Sometimes school dress codes or uniforms are a good thing - a student doesn't have to worry about what to wear; making their life easier.
Other times dress codes and uniforms can bring about problematic situations. Like for Braxton Schafer who was given an ultimatum by his school.
14-year-old Braxton Schafer attended Bishop O'Gorman Catholic School in Sioux Falls, South Dakota.
He thought everything was fine, until the school gave him an ultimatum - "Cut your dreadlocks or find a new school."
Mom Said It Best
Braxton's mom, Toni Schafer, was outraged by the situation and said,
"We're sitting here talking about haircuts when I'm sending him there for an education. And we're getting booted because we have long hair."
The Family Was Open To Compromises
Braxton's parents met with school administration after being told about the problem.
Derrick Schafer, Braxton's dad, said, "we were open to a lot of different compromises, the only one was just not cutting his hair."
Dreadlocks Are Important To Braxton's Culture
According to Braxton's parents, he has only ever cut his hair once in his life.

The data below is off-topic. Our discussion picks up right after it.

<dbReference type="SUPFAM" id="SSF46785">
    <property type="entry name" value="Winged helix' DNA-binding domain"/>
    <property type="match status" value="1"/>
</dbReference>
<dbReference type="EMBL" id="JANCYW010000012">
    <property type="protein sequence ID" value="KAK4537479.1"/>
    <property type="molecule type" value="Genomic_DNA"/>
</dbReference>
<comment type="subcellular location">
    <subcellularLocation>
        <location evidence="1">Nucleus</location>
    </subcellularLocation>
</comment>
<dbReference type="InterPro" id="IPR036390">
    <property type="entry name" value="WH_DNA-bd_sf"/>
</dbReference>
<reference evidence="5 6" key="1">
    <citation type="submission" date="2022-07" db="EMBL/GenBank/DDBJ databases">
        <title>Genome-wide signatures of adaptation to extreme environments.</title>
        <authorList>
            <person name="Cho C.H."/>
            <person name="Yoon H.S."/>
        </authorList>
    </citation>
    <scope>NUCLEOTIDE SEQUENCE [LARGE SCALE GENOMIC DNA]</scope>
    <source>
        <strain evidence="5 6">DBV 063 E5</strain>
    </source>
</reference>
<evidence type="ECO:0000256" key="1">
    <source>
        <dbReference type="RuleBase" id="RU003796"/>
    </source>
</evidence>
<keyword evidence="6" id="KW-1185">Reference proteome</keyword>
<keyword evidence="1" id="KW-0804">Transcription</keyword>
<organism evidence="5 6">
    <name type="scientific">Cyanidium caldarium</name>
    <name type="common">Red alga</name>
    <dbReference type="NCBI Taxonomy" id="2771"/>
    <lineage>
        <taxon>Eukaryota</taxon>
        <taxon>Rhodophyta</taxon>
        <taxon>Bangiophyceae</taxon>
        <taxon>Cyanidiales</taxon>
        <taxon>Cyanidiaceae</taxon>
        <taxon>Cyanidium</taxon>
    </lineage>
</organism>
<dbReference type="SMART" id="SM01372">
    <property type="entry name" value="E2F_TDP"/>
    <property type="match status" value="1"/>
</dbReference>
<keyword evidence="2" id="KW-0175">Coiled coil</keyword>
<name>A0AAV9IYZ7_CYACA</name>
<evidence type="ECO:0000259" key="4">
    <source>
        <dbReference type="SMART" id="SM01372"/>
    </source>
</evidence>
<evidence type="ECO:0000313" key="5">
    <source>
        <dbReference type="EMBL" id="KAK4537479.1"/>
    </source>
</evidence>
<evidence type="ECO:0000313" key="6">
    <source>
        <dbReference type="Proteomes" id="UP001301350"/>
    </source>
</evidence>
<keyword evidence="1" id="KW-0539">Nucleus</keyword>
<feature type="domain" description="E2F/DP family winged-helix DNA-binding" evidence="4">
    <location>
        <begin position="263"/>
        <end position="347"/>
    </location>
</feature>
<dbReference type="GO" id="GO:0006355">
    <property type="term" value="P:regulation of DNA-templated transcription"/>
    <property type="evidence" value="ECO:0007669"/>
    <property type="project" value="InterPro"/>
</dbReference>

Toni said, "The important part of that cultural piece is the length of the lock, not the actual lock itself."
Braxton's Always Been An Outsider
Braxton has had dreadlocks since he was 8-years-old. And his dreadlocks were shoulder length when he enrolled into the private Catholic School board in 2018.
Though Toni believes the school's decision had nothing to do with the policy, stating, "Braxton's always been an outsider."
Bishop O'Goram's Hair Policy
"Locs and dreadlocks aren't the issues. The length has only ever been the issue," said Kyle Groos, President of Bishop O'Gorman Catholic School.
The school's hair policy states that boys must keep hair length above the eyes and not touch the collar.
Catholic School's Structure
Kyle Groos explains,
"People in enroll in our Catholic schools, then they know what we stand for, and they know what we are representing and the structure and environment that we will create for their family."
The Schafers decided that Braxton would stay at Bishop O'Goram until the end of the semester so he could partake in football and band.
And the school agreed that they would allow Braxton to come to school with his current hair length until he leaves.
After his semester, Braxton will transfer to a different school.
Toni says, "Since he's practiced and had a game, he would not be able to transfer into another school and continue with the activity. He just wants to go to school, play football, be in a marching band, and hangout with kids."